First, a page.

By Cassylee Mead
Edited by Nancy Waddell
“I cried every single day, but I went back,” Dolores Anderson (Dee) said as she choked back tears. The Red Cross volunteer from Snohomish County was talking about the Washington Landslide that rocked Oso and the surrounding communities to their core. Dee has been to North Carolina, California and Eastern Washington on national deployments. However, the Washington Landslide was the disaster that affected her the most in her four years as a volunteer.
Dee spoke of the landslide, as well as other volunteer experiences for the Red Cross saying:
“When I started with the Red Cross, they told me so many things. They told me how to be a good Red Cross responder. How to open a shelter, run a shelter, close a shelter. Feed a hundred people, feed five hundred people. Drive an Emergency Response Vehicle, do CPR and first aid, etc, etc. But what I want to talk about now is what they DID NOT tell me.
They DID NOT tell me how my heart would feel the first time a stranger hugged me for giving them a sandwich and a cup of coffee.
They DID NOT tell me how awesome it is to see strangers from all across the nation come together, work long, hard, volunteer hours, simply to help other strangers.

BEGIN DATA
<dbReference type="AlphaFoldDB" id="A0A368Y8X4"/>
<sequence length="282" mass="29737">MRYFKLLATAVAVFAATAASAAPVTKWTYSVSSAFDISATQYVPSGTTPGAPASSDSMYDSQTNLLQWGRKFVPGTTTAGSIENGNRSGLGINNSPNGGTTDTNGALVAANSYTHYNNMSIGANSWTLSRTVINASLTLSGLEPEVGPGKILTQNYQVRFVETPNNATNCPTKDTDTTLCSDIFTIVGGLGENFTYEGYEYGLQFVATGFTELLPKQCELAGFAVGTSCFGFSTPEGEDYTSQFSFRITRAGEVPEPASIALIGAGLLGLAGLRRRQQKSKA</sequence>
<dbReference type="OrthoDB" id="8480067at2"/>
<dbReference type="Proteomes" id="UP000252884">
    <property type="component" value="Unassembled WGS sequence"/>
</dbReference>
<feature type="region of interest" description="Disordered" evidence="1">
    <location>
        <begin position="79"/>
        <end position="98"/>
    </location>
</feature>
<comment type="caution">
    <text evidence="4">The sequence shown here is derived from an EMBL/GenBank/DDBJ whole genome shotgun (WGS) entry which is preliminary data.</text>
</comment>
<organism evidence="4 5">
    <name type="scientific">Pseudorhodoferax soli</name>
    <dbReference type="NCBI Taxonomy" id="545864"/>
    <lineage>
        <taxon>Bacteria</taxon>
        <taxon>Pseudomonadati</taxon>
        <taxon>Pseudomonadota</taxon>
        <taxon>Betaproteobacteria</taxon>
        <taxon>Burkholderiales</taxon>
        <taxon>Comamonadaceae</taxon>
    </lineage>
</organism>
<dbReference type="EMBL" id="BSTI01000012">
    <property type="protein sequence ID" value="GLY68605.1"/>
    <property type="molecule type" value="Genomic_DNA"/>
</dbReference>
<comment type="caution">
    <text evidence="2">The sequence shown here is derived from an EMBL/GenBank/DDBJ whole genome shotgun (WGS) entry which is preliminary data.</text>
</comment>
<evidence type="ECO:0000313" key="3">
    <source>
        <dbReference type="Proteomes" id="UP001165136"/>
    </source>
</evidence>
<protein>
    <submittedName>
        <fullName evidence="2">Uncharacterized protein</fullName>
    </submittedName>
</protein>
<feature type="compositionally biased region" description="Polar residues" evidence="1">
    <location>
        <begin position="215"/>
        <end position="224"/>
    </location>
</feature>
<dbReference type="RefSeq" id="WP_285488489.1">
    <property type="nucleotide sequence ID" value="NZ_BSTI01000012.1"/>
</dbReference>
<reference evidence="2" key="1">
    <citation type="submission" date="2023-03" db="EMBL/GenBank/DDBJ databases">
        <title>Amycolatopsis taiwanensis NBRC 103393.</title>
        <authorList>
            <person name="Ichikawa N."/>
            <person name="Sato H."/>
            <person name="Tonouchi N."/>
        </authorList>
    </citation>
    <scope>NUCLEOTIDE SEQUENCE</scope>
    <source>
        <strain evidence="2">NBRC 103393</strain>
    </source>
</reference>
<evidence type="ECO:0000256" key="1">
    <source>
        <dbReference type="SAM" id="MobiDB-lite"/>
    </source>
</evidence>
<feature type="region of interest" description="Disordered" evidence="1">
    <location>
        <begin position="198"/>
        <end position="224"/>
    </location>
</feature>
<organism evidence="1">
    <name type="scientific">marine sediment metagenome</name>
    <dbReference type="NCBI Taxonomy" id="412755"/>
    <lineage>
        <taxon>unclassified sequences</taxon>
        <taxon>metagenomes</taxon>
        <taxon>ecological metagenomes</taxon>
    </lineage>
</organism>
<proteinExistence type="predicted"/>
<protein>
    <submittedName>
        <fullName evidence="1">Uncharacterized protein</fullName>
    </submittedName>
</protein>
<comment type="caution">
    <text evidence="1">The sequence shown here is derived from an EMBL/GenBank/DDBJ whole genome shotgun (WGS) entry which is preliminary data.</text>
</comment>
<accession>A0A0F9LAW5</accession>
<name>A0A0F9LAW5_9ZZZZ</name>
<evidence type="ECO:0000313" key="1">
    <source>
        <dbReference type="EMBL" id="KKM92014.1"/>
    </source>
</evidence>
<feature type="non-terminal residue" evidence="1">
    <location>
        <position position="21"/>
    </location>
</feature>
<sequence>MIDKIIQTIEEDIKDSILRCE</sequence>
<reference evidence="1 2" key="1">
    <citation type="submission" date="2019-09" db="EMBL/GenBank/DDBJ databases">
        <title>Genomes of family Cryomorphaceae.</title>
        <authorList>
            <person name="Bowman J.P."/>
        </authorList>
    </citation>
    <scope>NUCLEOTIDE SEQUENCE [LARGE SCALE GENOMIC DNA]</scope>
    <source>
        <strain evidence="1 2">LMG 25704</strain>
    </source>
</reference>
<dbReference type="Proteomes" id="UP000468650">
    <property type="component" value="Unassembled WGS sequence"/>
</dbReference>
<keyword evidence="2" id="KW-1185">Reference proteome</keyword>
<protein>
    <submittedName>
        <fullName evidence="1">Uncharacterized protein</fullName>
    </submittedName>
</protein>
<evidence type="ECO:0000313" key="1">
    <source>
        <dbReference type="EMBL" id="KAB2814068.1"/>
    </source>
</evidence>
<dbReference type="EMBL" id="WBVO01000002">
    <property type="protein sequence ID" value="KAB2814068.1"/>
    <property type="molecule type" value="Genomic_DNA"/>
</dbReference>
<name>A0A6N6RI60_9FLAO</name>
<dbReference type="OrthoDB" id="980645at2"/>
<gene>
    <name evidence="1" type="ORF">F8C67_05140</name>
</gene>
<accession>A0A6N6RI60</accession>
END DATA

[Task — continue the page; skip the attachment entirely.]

They DID NOT tell me about staff shelters. Fifteen women in a high school physics room trying to sleep on those infamous cots! About the late night giggles, the stories told and the friendships made. I wouldn’t have missed that for the world.
They certainly DID NOT tell me how my world would change when the March 22, 2014 Oso mudslide showed all of us in a heartbeat just how fragile we are, and how important it is to hold tight and love hard because tomorrow is not promised.
And lastly, they DID NOT tell me that through each and every one of these experiences I would gain so much more for myself than I could ever hope to repay.
That is why I volunteer for the Red Cross.”
The beauty Dee finds in volunteering is the way it fills her heart with joy even in the midst of destruction and despair. She went back every day during the landslide because she knew people needed help.
Dee now stresses preparedness to family and community after being involved with a disaster so close to home. When she realized there was no current emergency plan within her neighborhood, she simply invited everyone over so they could make one.
People in communities near and far are affected by disasters every day. When they are, the Red Cross deploys volunteers from it’s local and national ranks. They are the heart and soul of the American Red Cross and none of the lifesaving work performed could be done without dedicated volunteers.
Volunteers, just like Dee.
For more information on how you can help those affected by disaster, please visit: http://www.redcross.org/volunteer/become-a-volunteer